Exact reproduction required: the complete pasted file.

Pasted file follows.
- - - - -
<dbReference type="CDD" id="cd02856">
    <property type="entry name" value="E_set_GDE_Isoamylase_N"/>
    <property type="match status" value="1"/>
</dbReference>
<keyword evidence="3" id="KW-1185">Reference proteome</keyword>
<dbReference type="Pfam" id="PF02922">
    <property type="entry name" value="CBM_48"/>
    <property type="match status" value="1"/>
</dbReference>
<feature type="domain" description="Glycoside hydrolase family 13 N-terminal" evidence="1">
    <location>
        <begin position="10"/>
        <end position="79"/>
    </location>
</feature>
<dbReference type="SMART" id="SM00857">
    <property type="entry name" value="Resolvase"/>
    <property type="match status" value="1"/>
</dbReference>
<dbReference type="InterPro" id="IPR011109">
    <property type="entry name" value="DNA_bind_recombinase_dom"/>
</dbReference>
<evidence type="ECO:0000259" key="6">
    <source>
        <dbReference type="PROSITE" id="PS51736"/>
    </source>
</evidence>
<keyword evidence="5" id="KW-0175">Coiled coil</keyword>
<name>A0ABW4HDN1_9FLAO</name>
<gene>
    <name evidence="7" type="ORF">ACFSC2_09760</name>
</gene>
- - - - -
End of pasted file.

<dbReference type="CDD" id="cd02856">
    <property type="entry name" value="E_set_GDE_Isoamylase_N"/>
    <property type="match status" value="1"/>
</dbReference>
<keyword evidence="3" id="KW-1185">Reference proteome</keyword>
<dbReference type="Pfam" id="PF02922">
    <property type="entry name" value="CBM_48"/>
    <property type="match status" value="1"/>
</dbReference>
<feature type="domain" description="Glycoside hydrolase family 13 N-terminal" evidence="1">
    <location>
        <begin position="10"/>
        <end position="79"/>
    </location>
</feature>
<dbReference type="SMART" id="SM00857">
    <property type="entry name" value="Resolvase"/>
    <property type="match status" value="1"/>
</dbReference>
<dbReference type="InterPro" id="IPR011109">
    <property type="entry name" value="DNA_bind_recombinase_dom"/>
</dbReference>
<evidence type="ECO:0000259" key="6">
    <source>
        <dbReference type="PROSITE" id="PS51736"/>
    </source>
</evidence>
<keyword evidence="5" id="KW-0175">Coiled coil</keyword>
<name>A0ABW4HDN1_9FLAO</name>
<gene>
    <name evidence="7" type="ORF">ACFSC2_09760</name>
</gene>